A fiscal advisory committee today in San Juan is scheduled to release updated budget shortfall and revenue projections as the incoming administration prepares to take on Puerto Rico's most immediate challenges.
Along with forming a special 14-member fiscal reconstruction team to examine the island's finances, Governor-elect Luis Fortuño's transition into office includes introductory meetings with credit rating agencies.
Yesterday, the governor-elect and Carlos Garcia, the incoming president of the Government Development Bank for Puerto Rico, the island's fiscal agent, sat down with The Bond Buyer after visiting Standard & Poor's and Moody's Investors Service.
Fortuño said the fiscal advisory panel is taking a pragmatic approach to where the commonwealth's finances stand. The current administration anticipates a $2 billion deficit by the end of fiscal 2009 on June 30, and the GDB has already extended $700 million of short-term loans to help the central government meet cash flow needs, according to outgoing GDB president Jorge Irizarry.
"It's really a full analysis of how serious the deficit is, assuming the worst," Fortuño said. "We're assuming the federal economic stimulus package does not get approved even though everyone has told us it will get approved and that it will be in full parity with the states. Based on the worst-case scenario, those are the numbers that you'll see [today]."
Along with new deficit and revenue projections, the committee will also release suggested public-private partnership guidelines for the island. Allowing the business community to operate existing facilities and construct new infrastructure projects is one of Fortuño's main initiatives and an issue that he plans to move quickly on as the Legislature is eager to work on the framework for P3 agreements.
"They will be recommending the P3 parameters that will guarantee that it will be a transparent, agile process and that it will be market friendly in the sense that each transaction will not be going back and forth through the Legislature and all that," he said.
Along with passing P3 legislation, the next governor has other immediate plans. Fortuño will implement a government hiring freeze on his first day in office, Jan. 2, and ask agencies to cut their budgets even further by 5%.
"The steps that we'll be taking will be serious," he said. "We don't have a choice. I was very clear during my campaign that we would need to bring balance back to a budgeting process and that the government had to shrink in size, and I intend to do that."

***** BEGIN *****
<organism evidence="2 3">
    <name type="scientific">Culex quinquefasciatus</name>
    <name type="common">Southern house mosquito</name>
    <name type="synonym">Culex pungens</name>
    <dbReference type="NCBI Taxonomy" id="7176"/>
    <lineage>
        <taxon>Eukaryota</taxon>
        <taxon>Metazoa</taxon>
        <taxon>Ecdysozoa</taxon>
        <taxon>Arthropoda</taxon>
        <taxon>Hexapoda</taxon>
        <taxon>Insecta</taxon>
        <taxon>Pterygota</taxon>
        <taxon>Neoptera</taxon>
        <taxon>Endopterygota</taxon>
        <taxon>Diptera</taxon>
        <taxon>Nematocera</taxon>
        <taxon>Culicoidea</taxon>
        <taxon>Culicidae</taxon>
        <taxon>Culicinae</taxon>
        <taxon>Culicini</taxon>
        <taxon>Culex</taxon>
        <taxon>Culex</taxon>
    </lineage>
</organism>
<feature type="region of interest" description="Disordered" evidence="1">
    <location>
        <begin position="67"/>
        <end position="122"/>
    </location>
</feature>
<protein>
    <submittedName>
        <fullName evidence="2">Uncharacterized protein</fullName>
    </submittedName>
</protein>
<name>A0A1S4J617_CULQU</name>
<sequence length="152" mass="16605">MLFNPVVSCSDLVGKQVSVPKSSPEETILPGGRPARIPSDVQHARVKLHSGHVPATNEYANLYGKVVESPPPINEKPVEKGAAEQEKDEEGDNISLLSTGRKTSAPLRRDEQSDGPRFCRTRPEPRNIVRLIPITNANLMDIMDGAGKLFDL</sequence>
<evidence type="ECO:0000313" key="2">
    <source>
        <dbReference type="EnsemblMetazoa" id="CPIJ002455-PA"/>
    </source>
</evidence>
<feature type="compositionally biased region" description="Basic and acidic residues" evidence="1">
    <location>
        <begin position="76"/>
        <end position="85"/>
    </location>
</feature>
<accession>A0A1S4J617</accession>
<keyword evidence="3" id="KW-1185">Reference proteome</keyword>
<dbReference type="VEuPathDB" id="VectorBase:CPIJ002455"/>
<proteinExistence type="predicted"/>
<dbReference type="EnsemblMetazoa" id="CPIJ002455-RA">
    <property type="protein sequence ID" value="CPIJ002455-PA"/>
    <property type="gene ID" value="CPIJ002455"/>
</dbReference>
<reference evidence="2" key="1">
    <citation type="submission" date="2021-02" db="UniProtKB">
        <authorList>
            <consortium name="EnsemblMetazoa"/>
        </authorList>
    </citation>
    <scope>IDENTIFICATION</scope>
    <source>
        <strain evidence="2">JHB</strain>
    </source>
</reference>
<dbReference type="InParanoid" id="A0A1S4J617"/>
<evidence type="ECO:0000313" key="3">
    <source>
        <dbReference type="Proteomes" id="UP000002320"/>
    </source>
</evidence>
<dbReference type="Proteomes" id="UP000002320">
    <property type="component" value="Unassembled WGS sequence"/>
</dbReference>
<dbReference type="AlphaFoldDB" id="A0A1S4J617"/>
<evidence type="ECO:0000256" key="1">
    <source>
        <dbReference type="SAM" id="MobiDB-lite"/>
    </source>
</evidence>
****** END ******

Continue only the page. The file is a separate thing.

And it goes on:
Currently, the GDB is working on a $1 billion note deal to be sold Monday in the local market to help boost the commonwealth's liquidity. UBS Puerto Rico, Santander Securities Corp., and Popular Securities Inc. are the three co-lead underwriters.
The transaction has already received roughly $800 million of pre-orders, according to Garcia. That local debt issuance is an example of how the outgoing and incoming GDB financing teams are working together during this period of change.
"I think it has been a very cooperative transition," Garcia said. "I speak two or three times a day with [Irizarry]. He was kind enough to support my idea that we needed to do this note offering now and he has put all the resources of the GDB behind it. So, I think it has been a very collaborative approach, as it should be in any transition, in a very professional way."
Garcia also stressed Puerto Rico's need to work with the business community through P3 agreements to help finance public works projects on the island, rather than relying on a difficult municipal bond market.
In addition, Puerto Rico has roughly $46 billion of total outstanding debt, including $8.16 billion of general obligation debt, according to the GDB, and holds credit ratings at the lowest investment grade. Standard & Poor's and Moody's rate the commonwealth BBB-minus and Baa3, respectively. Fitch Ratings does not rate the credit.
"What we're doing is working on the public-private alliances," Garcia said. "The way to be able to fund many of these projects will have to be through the public-private alliances, given the difficulties of the market."
Yet long-term borrowing will continue to be one financing vehicle for infrastructure projects.
"Some of them may have to be supported directly by the [GDB]," Garcia said.
In looking at Puerto Rico's P3 current candidates, Fortuño said that he does not support leasing the island's lottery system to a private company. Fortuño and Garcia said they will continue with the outgoing administration's plan to enter Route 22, the island's main east-west tollway, into a concession agreement.
But for now both men said they were pleased with the meetings with Standard & Poor's and Moody's and that they plan to maintain an open dialogue with the rating agencies and the investor community.
"We didn't know all the people that are currently at Standard & Poor's and Moody's and we thought that it was important for them to get to know us and to discuss the challenges that we're going to be facing," Garcia said. "And, what is the type of open and transparent relationship that we want to have with them? And I think that we achieved both things."